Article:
Modulating Delivery of Biomolecules to Control Cell Functions and Tissue Responses

09/09/2010 - 6:00pm to 7:00pm
Dr. David Puleo, Professor, Orthopaedic Surgery Director & Professor, Center for Biomedical Engineering University of Kentucky, Lexington
McKnight Brain Institute LG-101A (DeWeese Auditorium)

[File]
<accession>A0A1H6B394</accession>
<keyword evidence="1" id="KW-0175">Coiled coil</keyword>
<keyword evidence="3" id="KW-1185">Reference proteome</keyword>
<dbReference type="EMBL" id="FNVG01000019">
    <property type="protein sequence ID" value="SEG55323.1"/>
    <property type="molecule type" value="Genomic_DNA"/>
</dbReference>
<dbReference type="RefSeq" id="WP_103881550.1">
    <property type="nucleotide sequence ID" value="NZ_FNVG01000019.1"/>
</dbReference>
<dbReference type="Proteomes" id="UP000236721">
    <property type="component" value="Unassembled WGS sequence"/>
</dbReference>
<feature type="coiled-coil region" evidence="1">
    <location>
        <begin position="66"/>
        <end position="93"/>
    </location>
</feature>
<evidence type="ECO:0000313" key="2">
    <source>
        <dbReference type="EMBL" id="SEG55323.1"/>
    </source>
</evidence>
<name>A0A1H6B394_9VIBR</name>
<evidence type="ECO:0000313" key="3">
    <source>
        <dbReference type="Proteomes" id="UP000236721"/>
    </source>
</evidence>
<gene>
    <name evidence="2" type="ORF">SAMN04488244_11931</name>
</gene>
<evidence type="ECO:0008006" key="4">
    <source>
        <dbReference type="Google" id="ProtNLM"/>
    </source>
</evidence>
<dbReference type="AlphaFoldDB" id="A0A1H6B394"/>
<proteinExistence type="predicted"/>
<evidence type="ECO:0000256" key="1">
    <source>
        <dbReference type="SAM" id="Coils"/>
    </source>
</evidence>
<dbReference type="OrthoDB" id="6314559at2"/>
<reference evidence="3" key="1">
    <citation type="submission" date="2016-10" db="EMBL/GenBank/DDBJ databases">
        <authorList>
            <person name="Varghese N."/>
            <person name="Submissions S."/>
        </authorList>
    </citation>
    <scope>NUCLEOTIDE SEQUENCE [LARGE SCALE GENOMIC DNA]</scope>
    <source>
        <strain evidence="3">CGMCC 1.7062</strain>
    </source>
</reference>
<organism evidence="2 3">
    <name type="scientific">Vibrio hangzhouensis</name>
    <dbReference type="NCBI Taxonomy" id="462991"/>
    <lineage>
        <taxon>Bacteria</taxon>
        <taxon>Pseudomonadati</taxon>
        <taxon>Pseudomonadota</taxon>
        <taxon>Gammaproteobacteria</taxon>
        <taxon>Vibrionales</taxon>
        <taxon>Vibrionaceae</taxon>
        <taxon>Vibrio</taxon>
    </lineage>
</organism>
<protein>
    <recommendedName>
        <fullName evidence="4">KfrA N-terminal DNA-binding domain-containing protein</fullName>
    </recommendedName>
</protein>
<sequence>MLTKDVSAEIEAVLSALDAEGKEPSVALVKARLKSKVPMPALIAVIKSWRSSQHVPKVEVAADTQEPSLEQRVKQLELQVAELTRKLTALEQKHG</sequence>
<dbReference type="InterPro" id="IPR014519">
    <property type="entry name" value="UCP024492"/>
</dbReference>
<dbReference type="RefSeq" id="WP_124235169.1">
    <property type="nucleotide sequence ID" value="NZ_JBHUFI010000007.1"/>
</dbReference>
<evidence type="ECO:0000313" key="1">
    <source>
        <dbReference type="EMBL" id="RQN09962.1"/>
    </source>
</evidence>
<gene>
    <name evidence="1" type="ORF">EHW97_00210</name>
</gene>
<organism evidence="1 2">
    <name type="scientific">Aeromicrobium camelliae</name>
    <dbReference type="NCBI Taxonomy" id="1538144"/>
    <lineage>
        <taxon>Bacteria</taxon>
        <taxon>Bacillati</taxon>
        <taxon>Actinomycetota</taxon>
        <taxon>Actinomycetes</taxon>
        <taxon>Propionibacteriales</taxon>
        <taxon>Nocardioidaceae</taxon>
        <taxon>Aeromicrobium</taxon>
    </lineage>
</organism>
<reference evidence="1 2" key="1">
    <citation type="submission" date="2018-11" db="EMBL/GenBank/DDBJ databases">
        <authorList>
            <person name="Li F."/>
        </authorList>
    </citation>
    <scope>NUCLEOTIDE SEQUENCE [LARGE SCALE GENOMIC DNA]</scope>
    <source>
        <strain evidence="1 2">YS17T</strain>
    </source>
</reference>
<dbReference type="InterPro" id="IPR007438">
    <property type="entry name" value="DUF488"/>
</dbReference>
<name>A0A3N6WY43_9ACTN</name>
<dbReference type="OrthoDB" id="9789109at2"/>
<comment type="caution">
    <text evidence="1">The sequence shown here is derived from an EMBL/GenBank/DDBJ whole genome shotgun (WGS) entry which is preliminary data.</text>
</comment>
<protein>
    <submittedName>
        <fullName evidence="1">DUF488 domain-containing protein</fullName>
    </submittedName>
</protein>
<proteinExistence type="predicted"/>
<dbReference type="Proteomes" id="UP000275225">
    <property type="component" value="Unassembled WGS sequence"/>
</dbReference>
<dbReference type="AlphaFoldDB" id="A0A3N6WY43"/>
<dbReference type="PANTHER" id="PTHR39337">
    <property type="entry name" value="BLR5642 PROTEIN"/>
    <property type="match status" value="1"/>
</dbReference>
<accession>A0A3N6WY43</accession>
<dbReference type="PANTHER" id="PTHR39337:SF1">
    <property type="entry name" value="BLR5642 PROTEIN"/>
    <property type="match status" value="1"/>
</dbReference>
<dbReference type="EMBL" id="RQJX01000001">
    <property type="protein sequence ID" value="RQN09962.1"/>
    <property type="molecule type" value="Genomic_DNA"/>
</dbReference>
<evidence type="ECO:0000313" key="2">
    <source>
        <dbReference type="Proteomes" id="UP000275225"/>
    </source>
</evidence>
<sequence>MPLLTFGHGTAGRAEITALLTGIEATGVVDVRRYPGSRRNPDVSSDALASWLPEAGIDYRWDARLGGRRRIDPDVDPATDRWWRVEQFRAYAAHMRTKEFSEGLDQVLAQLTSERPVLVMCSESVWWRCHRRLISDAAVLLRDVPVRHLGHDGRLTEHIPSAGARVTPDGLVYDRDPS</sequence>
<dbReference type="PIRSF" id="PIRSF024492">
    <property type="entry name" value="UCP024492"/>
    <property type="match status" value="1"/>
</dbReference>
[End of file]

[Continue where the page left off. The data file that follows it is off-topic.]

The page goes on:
Wound healing is a dynamic process involving numerous biomolecules that trigger a sequence of cellular events, including chemotaxis, proliferation, and differentiation.  For example, analysis of growth factor expression in callus during bone fracture healing has revealed a complex sequence of several biomolecules.  Therefore, to achieve desired responses at the cell-biomaterial interface, modulated delivery of one or more bioactive agents is expected to generate the greatest effect.  To this end, we have been developing different polymeric systems to vary the release profiles of osteotropic (bone-active) molecules.  Release periods ranged from days through months, and the molecules delivered ranged from small molecule drugs to plasmid DNA.  Results show that cell functions and tissue responses can be manipulated by modulating the timing of one or more osteotropic biomolecules.  Properly designed controlled release devices have the potential to enhance localized tissue repair. 




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